JUNE 2016 ISSUE 58

Understanding Different Perspectives

Providing feedback to colleagues can be risky business. I was reminded of this as a client recently shared a situation that arose in her office.

After ongoing complaints from her team that the office kitchen was regularly disorganised she decided to create a kitchen roster. The roster would require all staff to participate in kitchen duty for five days per year. The duties were not onerous, mostly unloading a dishwasher and putting fruit in a bowl.

She sent an email to all staff detailing this proposition, stating that everyone would be expected to participate regardless of seniority. All responses were positive, except for one.

For simplicity let's refer to my client as Anne and the unsupportive team member as John. John replied to the email stating the reasons why he didn't support the initiative, they were:

1. Men in his culture don't 'do this type of work'

2. He rarely uses the kitchen

3. Senior staff shouldn't be wasting their time with kitchen duties.

Following this email there were several conversations between Anne and John. Anne believed that John's cultural background, particularly in relation to gender and hierarchy, were key factors for his lack of cooperation. Her concerns also extended to the message that would be sent to the team if she excluded John's name from the list.

One of Anne's colleagues quietly mentioned to her that John's behavior and attitude to both this and a couple of other situations had confirmed his suspicions, that John was not 'a team player.' This colleague had been contemplating increasing John's responsibilities but had now decided that John wouldn't be an appropriate candidate for the expanded role.

Upon reflection of this conversation, Anne believed that John deserved to be given some carefully considered feedback and an opportunity to consider the wider impact that his actions were, and could potentially, have on the team and his career.

Anne organised a meeting with John. She began by asking him some open-ended questions, beginning with "what message do you think will be sent to the rest of the team if you are removed from the list?" This provided an opening to begin the discussion about the wider impacts that often seemingly small and insignificant issues can have in the broader context. Although John still didn't agree that he should be on the list, he did eventually understand the impacts that could occur if he wasn't seen as participating, so he agreed to be involved.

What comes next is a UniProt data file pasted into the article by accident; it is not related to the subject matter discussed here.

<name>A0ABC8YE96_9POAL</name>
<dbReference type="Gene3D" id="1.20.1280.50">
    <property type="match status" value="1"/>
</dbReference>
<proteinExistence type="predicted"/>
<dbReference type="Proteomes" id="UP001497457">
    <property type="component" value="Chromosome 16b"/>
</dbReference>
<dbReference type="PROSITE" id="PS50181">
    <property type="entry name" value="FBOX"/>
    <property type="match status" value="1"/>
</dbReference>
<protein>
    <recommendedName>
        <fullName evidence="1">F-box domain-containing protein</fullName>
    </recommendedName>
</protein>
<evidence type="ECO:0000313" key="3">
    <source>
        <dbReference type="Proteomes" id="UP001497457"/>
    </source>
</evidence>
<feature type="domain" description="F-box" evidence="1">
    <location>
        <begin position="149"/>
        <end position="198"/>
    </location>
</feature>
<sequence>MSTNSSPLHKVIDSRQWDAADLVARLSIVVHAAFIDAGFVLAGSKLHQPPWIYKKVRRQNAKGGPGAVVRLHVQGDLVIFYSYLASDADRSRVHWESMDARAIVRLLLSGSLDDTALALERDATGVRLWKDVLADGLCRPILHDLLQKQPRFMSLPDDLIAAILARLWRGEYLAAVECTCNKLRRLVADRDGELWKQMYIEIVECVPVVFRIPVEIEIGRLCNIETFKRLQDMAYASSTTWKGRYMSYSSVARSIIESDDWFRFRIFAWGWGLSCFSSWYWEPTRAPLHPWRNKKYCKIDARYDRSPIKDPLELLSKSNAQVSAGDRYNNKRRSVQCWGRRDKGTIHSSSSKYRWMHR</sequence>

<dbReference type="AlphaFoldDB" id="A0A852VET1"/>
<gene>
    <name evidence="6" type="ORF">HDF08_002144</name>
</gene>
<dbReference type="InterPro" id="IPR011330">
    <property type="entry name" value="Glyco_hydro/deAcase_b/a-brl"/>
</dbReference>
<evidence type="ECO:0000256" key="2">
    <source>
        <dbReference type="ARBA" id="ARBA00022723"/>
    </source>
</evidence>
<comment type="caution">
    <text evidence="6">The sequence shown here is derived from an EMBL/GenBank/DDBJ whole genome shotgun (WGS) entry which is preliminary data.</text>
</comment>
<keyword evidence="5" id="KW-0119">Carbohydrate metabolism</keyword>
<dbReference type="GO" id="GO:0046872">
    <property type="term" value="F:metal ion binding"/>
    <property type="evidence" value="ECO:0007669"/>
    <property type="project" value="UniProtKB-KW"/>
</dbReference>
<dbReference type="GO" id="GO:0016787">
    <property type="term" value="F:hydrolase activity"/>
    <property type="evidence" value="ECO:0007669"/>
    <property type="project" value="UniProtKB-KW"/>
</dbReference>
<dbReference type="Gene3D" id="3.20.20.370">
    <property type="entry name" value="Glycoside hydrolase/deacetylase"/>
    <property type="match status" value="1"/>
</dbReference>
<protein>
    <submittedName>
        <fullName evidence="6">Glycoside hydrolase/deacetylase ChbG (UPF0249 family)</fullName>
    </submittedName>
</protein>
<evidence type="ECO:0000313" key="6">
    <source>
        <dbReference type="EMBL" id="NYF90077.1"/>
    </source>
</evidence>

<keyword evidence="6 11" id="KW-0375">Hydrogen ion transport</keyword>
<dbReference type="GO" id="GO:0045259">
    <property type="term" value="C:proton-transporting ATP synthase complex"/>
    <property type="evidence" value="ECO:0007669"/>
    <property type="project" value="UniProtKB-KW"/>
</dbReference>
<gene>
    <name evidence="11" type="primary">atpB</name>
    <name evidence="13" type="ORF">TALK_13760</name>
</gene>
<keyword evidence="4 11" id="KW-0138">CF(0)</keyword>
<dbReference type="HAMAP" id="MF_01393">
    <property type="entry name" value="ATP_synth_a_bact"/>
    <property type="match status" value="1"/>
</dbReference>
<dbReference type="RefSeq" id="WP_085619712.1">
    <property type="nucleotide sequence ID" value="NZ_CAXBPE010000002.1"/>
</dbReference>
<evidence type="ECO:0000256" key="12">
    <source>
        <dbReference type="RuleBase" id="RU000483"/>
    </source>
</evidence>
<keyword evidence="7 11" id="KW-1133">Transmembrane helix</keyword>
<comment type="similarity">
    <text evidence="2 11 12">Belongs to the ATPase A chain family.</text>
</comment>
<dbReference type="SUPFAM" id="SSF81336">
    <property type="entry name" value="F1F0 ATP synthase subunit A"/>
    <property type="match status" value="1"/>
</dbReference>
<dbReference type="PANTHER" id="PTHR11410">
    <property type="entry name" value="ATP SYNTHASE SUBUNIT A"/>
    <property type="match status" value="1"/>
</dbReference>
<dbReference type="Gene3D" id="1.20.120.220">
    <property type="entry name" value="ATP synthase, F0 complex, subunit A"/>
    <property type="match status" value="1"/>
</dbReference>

I tell this story because it serves as a great example of CQ and EQ. It takes cultural awareness, perspective and empathy; combined with a healthy degree of courage. We don't always agree with the behaviours and attitudes of others, but it is important to consider their perspectives and the broader effects.

Here are some self-reflection questions that I believe are worth considering in situations similar to the one above:

1. How comfortable am I when I provide feedback?

2. Am I able to provide feedback in different cultural contexts e.g. indirect and indirect styles, high context and low context cultures etc.?

3. How well do I listen when I receive feedback?


This Month's Recommended Podcast

Emerging Markets - There are so many developing economies and markets - Tom examines some of the key things to keep in mind when entering an emerging market.


Book Review


"Cultural DNA: The Psychology of Globalization" By Gurnek Bains 2005

Cultural DNA was one of the best reads that I have had in a while. This book has some profound insights and discussions. The premise of Cultural DNA is that each culture has attributes that have developed over thousands of years and have adapted (and continue to adapt) to their unique environments. These characteristics form the basis of our cultural DNA and continue to reverberate throughout our societies today, affecting everything, from our economic institutions to consumer psychology and organisational culture.

Every company's strengths, development requirements and culture are rooted in their country of origin. There are always certain similarities and differences and tuning into either of them is a judgement call that leaders regularly need to make. Bains claims that leaders need to understand the psychology and history of the cultures that they are leading and working within if they want to make long-term strategic decisions.

Bains bases his claims on an analysis of 1700 in-depth reports with executives from across the globe, interdisciplinary research and case studies. He identifies core DNA themes for each culture and examines the history and psychology of eight key global countries to demonstrate that our ancient ancestors may have greater influence over us than we think.


Conference Special for subscribers


I am looking forward to facilitating a half-day workshop 'How does culture influence your story' at The Story Conference to be held in Melbourne on 23rd November. There are still tickets available. For the month of June there are Super Early Bird registrations by using the code DrTomV50. For further information click here. If you would like to hear a short interview of Tom discuss what to expect at the workshop click here.

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